I haven’t seen a Yukon Quest or Arctic Ultra race start in seven years now because, along with my husband Mike, I’m usually deep in the wilderness at a remote checkpoint.
We initially honed our skills with the Arctic Ultra race at a wall tent camp at Dog Grave Lake, 40 miles south of Braeburn, on the Trans Canada Trail. Then we graduated to the cabin built by William Kleedehn for the Yukon Quest at Scroggie Creek, 100 miles south of Dawson.
But whether in a wall tent or the Chateau Kleedehn, the procedure is the same.
To create a sense of calm order, there’s a flurry of activity the day before the race. At first light we snowmobile in with skimmers packed tight with wall tents, airtight stoves, a chainsaw, ice auger and fuel, athlete food, a full camp kitchen, bedding, lighting and a few sticks of furniture.
On arrival, our first order of business is for one of us to fall and haul in a cord of firewood, while the other sets up the camp and fires up the airtight.
Next, we bore a hole in the ice with an auger for the six to ten litres of water each team will need over the next three to five days.
That done, the trail is left to firm up, the race vet and official are flown in and the dog yard is cleared before we fall into our bunks for the last “real” sleep of the week.
Smooth operation comes from good organization and directly affects how quickly a musher can sack out. The mushers bed down their dogs first, while the race vet and official check the team and gear.
Long-time musher Sebastian Schnuelle, of Whitehorse, has the reputation of being the most efficient. He was once clocked at taking only four minutes to spread the straw beds, get the dogs’ booties off and warm-up jackets on, and have them muzzles-down in full food dishes.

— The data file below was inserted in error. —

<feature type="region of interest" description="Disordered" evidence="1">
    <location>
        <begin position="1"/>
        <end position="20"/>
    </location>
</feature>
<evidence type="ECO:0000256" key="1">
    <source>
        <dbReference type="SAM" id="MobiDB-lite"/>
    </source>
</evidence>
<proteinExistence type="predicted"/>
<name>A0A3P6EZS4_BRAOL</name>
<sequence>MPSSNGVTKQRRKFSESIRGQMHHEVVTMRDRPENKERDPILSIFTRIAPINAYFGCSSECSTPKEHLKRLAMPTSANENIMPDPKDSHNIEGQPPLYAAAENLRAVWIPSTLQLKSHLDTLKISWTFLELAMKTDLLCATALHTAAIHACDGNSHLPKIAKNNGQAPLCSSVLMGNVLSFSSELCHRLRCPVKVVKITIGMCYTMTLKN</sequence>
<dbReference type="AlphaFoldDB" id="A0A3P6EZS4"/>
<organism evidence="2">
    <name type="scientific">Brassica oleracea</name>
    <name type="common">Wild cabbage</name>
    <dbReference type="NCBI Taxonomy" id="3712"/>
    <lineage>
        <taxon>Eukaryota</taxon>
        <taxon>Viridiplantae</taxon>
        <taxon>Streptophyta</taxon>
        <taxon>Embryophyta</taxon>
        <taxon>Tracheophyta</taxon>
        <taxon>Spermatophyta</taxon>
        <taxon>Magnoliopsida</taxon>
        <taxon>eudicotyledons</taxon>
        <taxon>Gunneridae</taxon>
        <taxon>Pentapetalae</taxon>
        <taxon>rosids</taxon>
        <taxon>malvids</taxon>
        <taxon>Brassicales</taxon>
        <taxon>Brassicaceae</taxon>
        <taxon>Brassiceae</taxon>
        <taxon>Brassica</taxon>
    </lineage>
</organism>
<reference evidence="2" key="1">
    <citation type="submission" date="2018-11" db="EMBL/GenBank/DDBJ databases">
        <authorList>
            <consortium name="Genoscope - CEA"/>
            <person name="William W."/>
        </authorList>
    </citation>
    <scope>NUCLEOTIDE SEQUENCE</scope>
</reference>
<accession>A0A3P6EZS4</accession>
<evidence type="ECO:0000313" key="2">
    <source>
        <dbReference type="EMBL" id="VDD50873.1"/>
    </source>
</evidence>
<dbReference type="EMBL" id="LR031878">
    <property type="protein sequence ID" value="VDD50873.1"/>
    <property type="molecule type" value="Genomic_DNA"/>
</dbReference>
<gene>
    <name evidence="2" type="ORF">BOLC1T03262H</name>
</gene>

A minute later the musher is in the kitchen with their clothes hung to dry, spooning down the food and drink that we’ve prepared. They’ll sleep with one eye and both ears open, alert to the sounds of surreptitious packing by a competitor breaking camp early.
Otherwise, we wake them at the time they’ve requested. Once the dogs are bootied and hitched up, the musher calls “hike!” and rockets down the trail, never to be seen again.
It’s our job to rake up the straw and ensure the canines in camp are warm, comfortable and walked regularly. This is not a problem when the teams are spaced apart, but with multiple teams coming and going, it’s like working the lunch counter at the most popular restaurant in town.
Mushers can drop a sick or flagging dog at Scroggie, but it’s an expensive proposition because they’ll have to be flown out at the musher’s expense. We stake dropped dogs in a separate yard, away from the team.
A lull gives us a chance to phone in the times to race central, but the mechanical buzz of a tiny red bush plane is our cue to sprint to the dog yard and walk the “passengers” to the “tarmac”, a packed strip of snow on the Stewart River.
The pilot touches down and hands out sacks resembling big striped seed bags with drawstring closures. Each dog is “bagged” with the drawstring drawn snug around its neck so it can’t squirm out in transit. The dogs are packed like mail in the cargo hold for the short flight out.
This year we expect 25 teams, a couple more than last year. Unlike 2010, though, the teams won’t be in the “home stretch” mentality, but on the push to win an ounce of gold and a 36-hour layover in Dawson.
How does that change the dynamic of their time in camp? We’ll only know after they’re all gone.
When the last musher leaves, we’ll spend a day cleaning up, then light a bonfire of dog straw and droppings.
Next day, we start all over with the 21 Arctic Ultra athletes destined for Dawson on the trail of the toughest race on earth.
The Yukon Quest, the annual 1,000-mile international sled dog race, starts Saturday February 5, at 11 am from downtown Whitehorse at Shipyards Park. The closing banquet will be on February 18 in Fairbanks.